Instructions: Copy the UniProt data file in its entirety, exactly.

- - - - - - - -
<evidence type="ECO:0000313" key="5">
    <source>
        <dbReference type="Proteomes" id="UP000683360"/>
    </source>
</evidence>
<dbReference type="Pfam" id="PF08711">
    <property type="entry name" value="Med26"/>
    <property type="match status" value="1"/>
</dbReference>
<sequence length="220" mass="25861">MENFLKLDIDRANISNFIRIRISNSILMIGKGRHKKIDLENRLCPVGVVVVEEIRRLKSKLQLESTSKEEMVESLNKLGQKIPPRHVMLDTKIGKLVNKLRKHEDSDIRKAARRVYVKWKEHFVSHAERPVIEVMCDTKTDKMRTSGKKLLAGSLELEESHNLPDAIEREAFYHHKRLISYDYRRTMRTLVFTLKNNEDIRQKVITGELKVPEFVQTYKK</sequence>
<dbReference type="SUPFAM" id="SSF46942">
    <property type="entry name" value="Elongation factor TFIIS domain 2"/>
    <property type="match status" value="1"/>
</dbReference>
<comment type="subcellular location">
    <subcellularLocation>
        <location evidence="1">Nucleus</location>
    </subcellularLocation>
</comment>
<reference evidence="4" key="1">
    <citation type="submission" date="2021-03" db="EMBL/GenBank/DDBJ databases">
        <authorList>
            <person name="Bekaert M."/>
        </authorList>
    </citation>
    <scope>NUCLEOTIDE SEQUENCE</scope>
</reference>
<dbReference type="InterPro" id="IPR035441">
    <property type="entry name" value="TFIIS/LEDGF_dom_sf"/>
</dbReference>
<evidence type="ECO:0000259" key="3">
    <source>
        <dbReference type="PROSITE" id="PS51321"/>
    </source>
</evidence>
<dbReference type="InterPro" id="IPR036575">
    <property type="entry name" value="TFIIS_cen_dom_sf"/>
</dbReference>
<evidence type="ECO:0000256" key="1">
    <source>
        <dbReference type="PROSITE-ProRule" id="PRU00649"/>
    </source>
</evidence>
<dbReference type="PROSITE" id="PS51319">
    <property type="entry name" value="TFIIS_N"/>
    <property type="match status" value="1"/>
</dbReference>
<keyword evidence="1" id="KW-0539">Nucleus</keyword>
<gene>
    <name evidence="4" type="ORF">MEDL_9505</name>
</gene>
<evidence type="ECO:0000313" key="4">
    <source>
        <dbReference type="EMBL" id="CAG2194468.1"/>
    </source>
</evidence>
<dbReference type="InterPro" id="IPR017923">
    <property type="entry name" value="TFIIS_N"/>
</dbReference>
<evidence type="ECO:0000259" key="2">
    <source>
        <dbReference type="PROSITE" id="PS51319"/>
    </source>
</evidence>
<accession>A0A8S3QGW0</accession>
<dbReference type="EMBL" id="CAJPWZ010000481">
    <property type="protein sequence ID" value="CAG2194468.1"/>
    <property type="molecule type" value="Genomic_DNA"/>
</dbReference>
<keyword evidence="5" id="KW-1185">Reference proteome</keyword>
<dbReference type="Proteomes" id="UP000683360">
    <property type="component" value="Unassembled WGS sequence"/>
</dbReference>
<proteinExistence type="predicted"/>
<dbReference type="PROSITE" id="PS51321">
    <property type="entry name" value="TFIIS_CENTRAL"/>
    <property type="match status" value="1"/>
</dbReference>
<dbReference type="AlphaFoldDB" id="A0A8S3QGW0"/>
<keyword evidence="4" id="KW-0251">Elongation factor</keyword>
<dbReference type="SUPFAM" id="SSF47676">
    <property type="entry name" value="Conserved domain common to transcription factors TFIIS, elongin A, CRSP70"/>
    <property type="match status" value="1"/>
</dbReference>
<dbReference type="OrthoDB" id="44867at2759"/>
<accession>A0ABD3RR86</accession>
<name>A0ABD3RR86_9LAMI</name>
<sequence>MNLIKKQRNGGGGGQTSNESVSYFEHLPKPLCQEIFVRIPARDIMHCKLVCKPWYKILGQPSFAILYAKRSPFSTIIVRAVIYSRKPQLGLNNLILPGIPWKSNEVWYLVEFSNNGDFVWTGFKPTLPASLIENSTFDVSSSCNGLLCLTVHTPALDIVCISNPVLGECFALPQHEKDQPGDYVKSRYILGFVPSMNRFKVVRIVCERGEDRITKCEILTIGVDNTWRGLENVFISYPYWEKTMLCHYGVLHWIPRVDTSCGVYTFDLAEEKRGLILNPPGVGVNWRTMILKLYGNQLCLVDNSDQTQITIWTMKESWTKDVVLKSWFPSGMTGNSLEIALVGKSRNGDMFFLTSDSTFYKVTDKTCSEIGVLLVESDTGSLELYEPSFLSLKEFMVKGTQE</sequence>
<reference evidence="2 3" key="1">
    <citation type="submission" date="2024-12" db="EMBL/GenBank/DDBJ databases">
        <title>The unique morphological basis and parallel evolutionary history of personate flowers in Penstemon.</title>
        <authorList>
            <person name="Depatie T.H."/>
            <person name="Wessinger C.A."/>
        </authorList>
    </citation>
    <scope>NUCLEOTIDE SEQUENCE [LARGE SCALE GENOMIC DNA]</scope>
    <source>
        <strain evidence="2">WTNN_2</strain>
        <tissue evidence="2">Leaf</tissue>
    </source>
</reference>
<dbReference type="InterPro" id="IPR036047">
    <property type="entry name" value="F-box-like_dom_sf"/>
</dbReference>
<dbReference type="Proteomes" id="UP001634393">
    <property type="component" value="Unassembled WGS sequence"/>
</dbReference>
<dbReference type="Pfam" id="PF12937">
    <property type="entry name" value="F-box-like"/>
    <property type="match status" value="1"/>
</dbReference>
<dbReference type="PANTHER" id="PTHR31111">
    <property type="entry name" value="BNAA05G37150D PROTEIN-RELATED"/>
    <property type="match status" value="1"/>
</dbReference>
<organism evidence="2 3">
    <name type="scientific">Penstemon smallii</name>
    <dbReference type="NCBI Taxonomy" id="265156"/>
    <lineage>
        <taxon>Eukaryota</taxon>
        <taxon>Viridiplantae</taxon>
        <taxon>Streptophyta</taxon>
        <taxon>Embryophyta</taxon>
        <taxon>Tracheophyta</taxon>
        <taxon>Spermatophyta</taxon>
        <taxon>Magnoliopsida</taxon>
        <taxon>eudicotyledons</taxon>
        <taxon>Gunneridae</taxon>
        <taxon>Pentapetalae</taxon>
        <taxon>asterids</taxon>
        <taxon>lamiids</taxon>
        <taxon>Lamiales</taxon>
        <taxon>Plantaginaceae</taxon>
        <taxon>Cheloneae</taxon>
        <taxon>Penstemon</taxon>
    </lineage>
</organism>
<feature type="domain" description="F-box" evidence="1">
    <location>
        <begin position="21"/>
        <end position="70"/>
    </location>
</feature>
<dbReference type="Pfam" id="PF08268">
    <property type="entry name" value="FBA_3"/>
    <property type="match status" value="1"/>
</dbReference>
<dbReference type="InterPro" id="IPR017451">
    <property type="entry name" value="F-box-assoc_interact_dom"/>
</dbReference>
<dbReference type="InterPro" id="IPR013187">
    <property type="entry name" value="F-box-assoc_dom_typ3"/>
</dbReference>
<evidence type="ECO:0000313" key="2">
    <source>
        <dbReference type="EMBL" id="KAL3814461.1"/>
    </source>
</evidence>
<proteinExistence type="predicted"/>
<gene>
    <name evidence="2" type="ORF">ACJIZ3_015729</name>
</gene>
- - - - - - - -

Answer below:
<evidence type="ECO:0000313" key="5">
    <source>
        <dbReference type="Proteomes" id="UP000683360"/>
    </source>
</evidence>
<dbReference type="Pfam" id="PF08711">
    <property type="entry name" value="Med26"/>
    <property type="match status" value="1"/>
</dbReference>
<sequence length="220" mass="25861">MENFLKLDIDRANISNFIRIRISNSILMIGKGRHKKIDLENRLCPVGVVVVEEIRRLKSKLQLESTSKEEMVESLNKLGQKIPPRHVMLDTKIGKLVNKLRKHEDSDIRKAARRVYVKWKEHFVSHAERPVIEVMCDTKTDKMRTSGKKLLAGSLELEESHNLPDAIEREAFYHHKRLISYDYRRTMRTLVFTLKNNEDIRQKVITGELKVPEFVQTYKK</sequence>
<dbReference type="SUPFAM" id="SSF46942">
    <property type="entry name" value="Elongation factor TFIIS domain 2"/>
    <property type="match status" value="1"/>
</dbReference>
<comment type="subcellular location">
    <subcellularLocation>
        <location evidence="1">Nucleus</location>
    </subcellularLocation>
</comment>
<reference evidence="4" key="1">
    <citation type="submission" date="2021-03" db="EMBL/GenBank/DDBJ databases">
        <authorList>
            <person name="Bekaert M."/>
        </authorList>
    </citation>
    <scope>NUCLEOTIDE SEQUENCE</scope>
</reference>
<dbReference type="InterPro" id="IPR035441">
    <property type="entry name" value="TFIIS/LEDGF_dom_sf"/>
</dbReference>
<evidence type="ECO:0000259" key="3">
    <source>
        <dbReference type="PROSITE" id="PS51321"/>
    </source>
</evidence>
<dbReference type="InterPro" id="IPR036575">
    <property type="entry name" value="TFIIS_cen_dom_sf"/>
</dbReference>
<evidence type="ECO:0000256" key="1">
    <source>
        <dbReference type="PROSITE-ProRule" id="PRU00649"/>
    </source>
</evidence>
<dbReference type="PROSITE" id="PS51319">
    <property type="entry name" value="TFIIS_N"/>
    <property type="match status" value="1"/>
</dbReference>
<keyword evidence="1" id="KW-0539">Nucleus</keyword>
<gene>
    <name evidence="4" type="ORF">MEDL_9505</name>
</gene>
<evidence type="ECO:0000313" key="4">
    <source>
        <dbReference type="EMBL" id="CAG2194468.1"/>
    </source>
</evidence>
<dbReference type="InterPro" id="IPR017923">
    <property type="entry name" value="TFIIS_N"/>
</dbReference>
<evidence type="ECO:0000259" key="2">
    <source>
        <dbReference type="PROSITE" id="PS51319"/>
    </source>
</evidence>
<accession>A0A8S3QGW0</accession>
<dbReference type="EMBL" id="CAJPWZ010000481">
    <property type="protein sequence ID" value="CAG2194468.1"/>
    <property type="molecule type" value="Genomic_DNA"/>
</dbReference>
<keyword evidence="5" id="KW-1185">Reference proteome</keyword>
<dbReference type="Proteomes" id="UP000683360">
    <property type="component" value="Unassembled WGS sequence"/>
</dbReference>
<proteinExistence type="predicted"/>
<dbReference type="PROSITE" id="PS51321">
    <property type="entry name" value="TFIIS_CENTRAL"/>
    <property type="match status" value="1"/>
</dbReference>
<dbReference type="AlphaFoldDB" id="A0A8S3QGW0"/>
<keyword evidence="4" id="KW-0251">Elongation factor</keyword>
<dbReference type="SUPFAM" id="SSF47676">
    <property type="entry name" value="Conserved domain common to transcription factors TFIIS, elongin A, CRSP70"/>
    <property type="match status" value="1"/>
</dbReference>
<dbReference type="OrthoDB" id="44867at2759"/>
<accession>A0ABD3RR86</accession>
<name>A0ABD3RR86_9LAMI</name>
<sequence>MNLIKKQRNGGGGGQTSNESVSYFEHLPKPLCQEIFVRIPARDIMHCKLVCKPWYKILGQPSFAILYAKRSPFSTIIVRAVIYSRKPQLGLNNLILPGIPWKSNEVWYLVEFSNNGDFVWTGFKPTLPASLIENSTFDVSSSCNGLLCLTVHTPALDIVCISNPVLGECFALPQHEKDQPGDYVKSRYILGFVPSMNRFKVVRIVCERGEDRITKCEILTIGVDNTWRGLENVFISYPYWEKTMLCHYGVLHWIPRVDTSCGVYTFDLAEEKRGLILNPPGVGVNWRTMILKLYGNQLCLVDNSDQTQITIWTMKESWTKDVVLKSWFPSGMTGNSLEIALVGKSRNGDMFFLTSDSTFYKVTDKTCSEIGVLLVESDTGSLELYEPSFLSLKEFMVKGTQE</sequence>
<reference evidence="2 3" key="1">
    <citation type="submission" date="2024-12" db="EMBL/GenBank/DDBJ databases">
        <title>The unique morphological basis and parallel evolutionary history of personate flowers in Penstemon.</title>
        <authorList>
            <person name="Depatie T.H."/>
            <person name="Wessinger C.A."/>
        </authorList>
    </citation>
    <scope>NUCLEOTIDE SEQUENCE [LARGE SCALE GENOMIC DNA]</scope>
    <source>
        <strain evidence="2">WTNN_2</strain>
        <tissue evidence="2">Leaf</tissue>
    </source>
</reference>
<dbReference type="InterPro" id="IPR036047">
    <property type="entry name" value="F-box-like_dom_sf"/>
</dbReference>
<dbReference type="Proteomes" id="UP001634393">
    <property type="component" value="Unassembled WGS sequence"/>
</dbReference>
<dbReference type="Pfam" id="PF12937">
    <property type="entry name" value="F-box-like"/>
    <property type="match status" value="1"/>
</dbReference>
<dbReference type="PANTHER" id="PTHR31111">
    <property type="entry name" value="BNAA05G37150D PROTEIN-RELATED"/>
    <property type="match status" value="1"/>
</dbReference>
<organism evidence="2 3">
    <name type="scientific">Penstemon smallii</name>
    <dbReference type="NCBI Taxonomy" id="265156"/>
    <lineage>
        <taxon>Eukaryota</taxon>
        <taxon>Viridiplantae</taxon>
        <taxon>Streptophyta</taxon>
        <taxon>Embryophyta</taxon>
        <taxon>Tracheophyta</taxon>
        <taxon>Spermatophyta</taxon>
        <taxon>Magnoliopsida</taxon>
        <taxon>eudicotyledons</taxon>
        <taxon>Gunneridae</taxon>
        <taxon>Pentapetalae</taxon>
        <taxon>asterids</taxon>
        <taxon>lamiids</taxon>
        <taxon>Lamiales</taxon>
        <taxon>Plantaginaceae</taxon>
        <taxon>Cheloneae</taxon>
        <taxon>Penstemon</taxon>
    </lineage>
</organism>
<feature type="domain" description="F-box" evidence="1">
    <location>
        <begin position="21"/>
        <end position="70"/>
    </location>
</feature>
<dbReference type="Pfam" id="PF08268">
    <property type="entry name" value="FBA_3"/>
    <property type="match status" value="1"/>
</dbReference>
<dbReference type="InterPro" id="IPR017451">
    <property type="entry name" value="F-box-assoc_interact_dom"/>
</dbReference>
<dbReference type="InterPro" id="IPR013187">
    <property type="entry name" value="F-box-assoc_dom_typ3"/>
</dbReference>
<evidence type="ECO:0000313" key="2">
    <source>
        <dbReference type="EMBL" id="KAL3814461.1"/>
    </source>
</evidence>
<proteinExistence type="predicted"/>
<gene>
    <name evidence="2" type="ORF">ACJIZ3_015729</name>
</gene>